Professional solar installers near you usually know the requirements and procedure for obtaining all necessary permits needed for an installation project in your locality. Most times, the cost of obtaining these permits is included in their bills. That being said, it is always a good idea to find out these requirements for yourself. You can do this by contacting the local building office in your area of residence.
Will You Provide References?
The Federal Trade Commission recommends that you ask for, and verify, at least three references before hiring a contractor. You can also independently look up online reviews on any solar installer you wish to hire through websites like Better Business Bureau and Google Reviews. You should consider it a red flag if a contractor cannot or refuses to provide you with references of clients near you, or if a contractor has too many negative reviews online.
Do You Have a Business License?
A business license is different from a professional or contractor's license. Professional licenses are issued to individuals as proof of proficiency in their occupation or trade, while business licenses are issued to companies or firms as authorization to conduct business in a particular area.
Most solar installation companies belong to a class of businesses that are referred to as small businesses. These types of businesses make up over 99% of all businesses in the United States. Before hiring a solar installer, ensure that the company the installer works for is properly registered and therefore legally allowed to conduct business in the area. You can do this by contacting the Office of the Secretary of State in your area of residence.
What Are Common Solar Installation Problems?
The most common problems associated with solar installation are:
- Roof issues
- Inverter problems
- Inaccurate installation
- Wind and bird exposure
- Hot spots on panels
- Potential induced degradation (PID)
- Snail trail contamination
- Internal corrosion and delamination
Employing the services of a professional solar installer greatly reduces the chances of some of these problems occurring.
How Much Does Solar Installation Cost?
The average cost for installing a solar panel system in the United States is $18,000 - $22,000. This figure is affected by several factors that include the type of solar panel system installed and its intended use. As such, you can pay as low as $15,000 or as high as $35,000 for a solar installation.
Listed below are some solar installation cost estimates:
Note that the Federal Solar Tax Credit incentive allows homeowners and commercial establishments to deduct a percentage of the total amount paid for the purchase and installation of a solar panel system.
What Are the Factors That Affect the Cost of Solar Installation?
The cost of solar installation is mainly affected by your average utility costs and energy usage. This determines the type and size of the solar panel system that you have to install, including the number of panels and batteries you may need. It also affects the amount of labor required for the installation. Another factor that affects the cost of solar installation is the location of your house and the amount of sunlight your roof receives. Areas and rooftops that do not receive adequate sunlight may need to install flexible or tracking solar panel mounts. This automatically increases the total cost of the installation.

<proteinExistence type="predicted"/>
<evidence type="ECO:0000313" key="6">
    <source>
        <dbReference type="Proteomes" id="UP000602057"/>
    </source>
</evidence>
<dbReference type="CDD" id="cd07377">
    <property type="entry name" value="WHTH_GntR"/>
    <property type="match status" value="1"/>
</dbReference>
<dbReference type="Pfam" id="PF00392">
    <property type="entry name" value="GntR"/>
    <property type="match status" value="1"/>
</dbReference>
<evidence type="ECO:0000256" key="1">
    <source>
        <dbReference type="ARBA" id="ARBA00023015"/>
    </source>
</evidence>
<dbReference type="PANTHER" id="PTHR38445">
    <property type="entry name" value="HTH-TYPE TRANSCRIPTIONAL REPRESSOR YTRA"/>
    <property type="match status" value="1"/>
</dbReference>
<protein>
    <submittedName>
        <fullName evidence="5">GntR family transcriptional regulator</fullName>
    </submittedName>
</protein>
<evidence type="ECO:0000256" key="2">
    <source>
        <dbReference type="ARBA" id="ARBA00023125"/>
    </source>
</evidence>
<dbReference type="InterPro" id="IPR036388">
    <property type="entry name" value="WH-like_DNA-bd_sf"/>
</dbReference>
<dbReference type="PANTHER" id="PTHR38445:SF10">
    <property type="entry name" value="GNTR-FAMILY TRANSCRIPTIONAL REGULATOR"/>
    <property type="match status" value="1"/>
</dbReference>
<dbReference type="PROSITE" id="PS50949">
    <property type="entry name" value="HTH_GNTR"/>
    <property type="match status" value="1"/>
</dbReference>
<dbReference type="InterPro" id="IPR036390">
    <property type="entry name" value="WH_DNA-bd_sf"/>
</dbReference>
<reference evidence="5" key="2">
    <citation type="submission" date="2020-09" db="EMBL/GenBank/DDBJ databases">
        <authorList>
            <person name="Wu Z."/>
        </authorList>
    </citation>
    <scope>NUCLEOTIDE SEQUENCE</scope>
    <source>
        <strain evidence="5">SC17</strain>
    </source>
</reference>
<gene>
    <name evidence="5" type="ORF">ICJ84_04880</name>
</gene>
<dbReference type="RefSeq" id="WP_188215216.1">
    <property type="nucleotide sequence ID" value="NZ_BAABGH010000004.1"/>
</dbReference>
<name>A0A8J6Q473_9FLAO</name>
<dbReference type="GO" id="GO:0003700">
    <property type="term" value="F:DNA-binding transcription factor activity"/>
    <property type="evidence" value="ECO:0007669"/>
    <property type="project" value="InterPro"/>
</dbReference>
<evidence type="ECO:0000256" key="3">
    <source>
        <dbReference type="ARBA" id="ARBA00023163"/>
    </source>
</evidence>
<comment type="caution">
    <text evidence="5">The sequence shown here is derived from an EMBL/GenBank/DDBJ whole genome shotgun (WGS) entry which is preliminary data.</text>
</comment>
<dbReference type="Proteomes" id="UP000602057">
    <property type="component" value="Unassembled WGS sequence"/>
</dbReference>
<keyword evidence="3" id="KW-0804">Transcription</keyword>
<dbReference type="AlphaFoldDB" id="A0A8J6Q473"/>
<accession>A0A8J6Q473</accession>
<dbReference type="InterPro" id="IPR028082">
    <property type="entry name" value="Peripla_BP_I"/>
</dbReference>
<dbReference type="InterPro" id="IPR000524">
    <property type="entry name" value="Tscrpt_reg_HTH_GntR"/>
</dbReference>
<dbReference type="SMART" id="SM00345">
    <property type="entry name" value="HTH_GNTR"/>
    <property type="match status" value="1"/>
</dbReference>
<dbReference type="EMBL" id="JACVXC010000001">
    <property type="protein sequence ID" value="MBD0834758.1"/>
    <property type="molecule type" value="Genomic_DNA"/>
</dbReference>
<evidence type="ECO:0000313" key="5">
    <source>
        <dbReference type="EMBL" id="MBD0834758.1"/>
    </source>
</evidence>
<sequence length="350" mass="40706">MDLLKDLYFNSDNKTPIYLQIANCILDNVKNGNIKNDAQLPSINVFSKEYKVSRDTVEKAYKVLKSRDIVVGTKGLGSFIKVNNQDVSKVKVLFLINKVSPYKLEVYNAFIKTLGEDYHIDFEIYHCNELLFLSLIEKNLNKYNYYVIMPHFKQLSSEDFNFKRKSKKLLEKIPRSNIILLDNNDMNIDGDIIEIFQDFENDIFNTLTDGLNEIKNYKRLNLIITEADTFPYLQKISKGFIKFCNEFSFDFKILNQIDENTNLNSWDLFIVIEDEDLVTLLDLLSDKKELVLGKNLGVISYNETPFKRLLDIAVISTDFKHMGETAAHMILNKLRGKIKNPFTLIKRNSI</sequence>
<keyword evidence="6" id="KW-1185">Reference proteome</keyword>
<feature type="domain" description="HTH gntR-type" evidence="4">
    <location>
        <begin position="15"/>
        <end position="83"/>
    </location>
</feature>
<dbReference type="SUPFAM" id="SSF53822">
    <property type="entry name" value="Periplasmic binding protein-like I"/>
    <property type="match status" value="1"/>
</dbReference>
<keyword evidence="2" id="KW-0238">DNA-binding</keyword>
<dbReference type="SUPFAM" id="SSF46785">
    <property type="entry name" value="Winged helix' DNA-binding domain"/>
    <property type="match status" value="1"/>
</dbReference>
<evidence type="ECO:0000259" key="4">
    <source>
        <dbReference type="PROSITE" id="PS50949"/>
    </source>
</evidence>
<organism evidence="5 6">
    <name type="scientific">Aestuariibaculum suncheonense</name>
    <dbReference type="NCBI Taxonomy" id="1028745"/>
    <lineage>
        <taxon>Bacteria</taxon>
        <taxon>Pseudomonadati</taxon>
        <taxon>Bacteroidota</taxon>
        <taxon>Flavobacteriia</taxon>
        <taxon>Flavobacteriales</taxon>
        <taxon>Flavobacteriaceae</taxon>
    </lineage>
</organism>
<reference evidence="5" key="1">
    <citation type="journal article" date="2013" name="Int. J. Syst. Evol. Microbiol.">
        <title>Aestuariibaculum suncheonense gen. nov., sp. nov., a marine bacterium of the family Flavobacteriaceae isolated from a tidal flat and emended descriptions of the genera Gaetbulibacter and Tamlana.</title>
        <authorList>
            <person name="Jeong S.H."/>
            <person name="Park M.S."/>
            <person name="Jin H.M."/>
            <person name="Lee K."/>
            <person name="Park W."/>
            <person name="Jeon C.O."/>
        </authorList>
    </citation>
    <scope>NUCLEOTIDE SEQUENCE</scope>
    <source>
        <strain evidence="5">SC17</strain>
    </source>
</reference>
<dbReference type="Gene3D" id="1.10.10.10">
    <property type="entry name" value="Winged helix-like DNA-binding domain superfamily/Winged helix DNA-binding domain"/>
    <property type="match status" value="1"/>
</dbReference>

What Qualifications Should Solar Installers Have?
The United States Bureau of Labor Statistics estimates that there are approximately 11,000 employed solar photovoltaic installers in the country. The minimum educational requirement for these solar installers is typically a high school diploma or a recognized equivalent. Some solar installers also attend technical schools and community colleges, and most of them receive on-the-job training.
In addition, professional solar installers undergo training and certification by internationally recognized bodies like the North American Board of Certified Energy Practitioners and the Solar Energy Industries Association.
Do You Need a Handyman or a Solar Installer?
The United States Office of Energy Efficiency and Renewable Energy recommends that all solar installation projects should be handled by a qualified and certified professional. It is always in your best interest to do this. Employing a professional solar installer near you ensures that the installation is done properly and per industry standards. In addition, certified solar installers are usually licensed, insured, and bonded. This guarantees that you get your money's worth, while also protecting you from any installation-related financial liabilities.
What Are Common Post Solar Installation Expenses?
The most common post solar installation expense is the cost of maintaining the solar panel system. This usually involves an inspection and cleaning of the solar panels, as well and the repair or replacement of any defective parts of the system. Solar panel inspections and cleanings typically cost $150 - $300. Note that some professional solar installers include this service in their warranties.
Another post-installation expense is the inclusion of a protective add-on to your system. For example, if your roof is a prime nesting site for birds, you may have to install a bird-mesh to prevent these birds from damaging your solar panels. Bird meshes typically cost $60 - $150.
Does Homeowner Insurance Cover Solar Installation Expenses?
A standard homeowner's insurance policy will not cover the cost of a new solar installation. However, many homeowners' insurance policies will cover the cost of repairing or replacing roof-mounted solar panels that are damaged by a covered peril. You should contact your insurance provider to find out the specific perils that are covered by your policy. In 2018, over 67% of all homeowners' insurance losses were due to property damage caused by wind, hail, fire, and lightning. Note that most insurance policies do not cover damages that were caused by normal wear and tear or as a direct result of negligence and lack of maintenance.
Can I Use Digital Payment to Pay My Solar Installer?
Like most small businesses in the US today, many professional solar installers near you do accept payment via digital methods. Digital payments are considered faster and more secure than traditional payment methods. They also have the added advantage of providing instant receipts, making them easier to use for record-keeping purposes. However, it is always a good idea to ask contractors their preferred method of receiving payment before you begin any project. If you have to pay your solar installer via a traditional payment method like cash, you should always collect a receipt of payment for record-keeping purposes.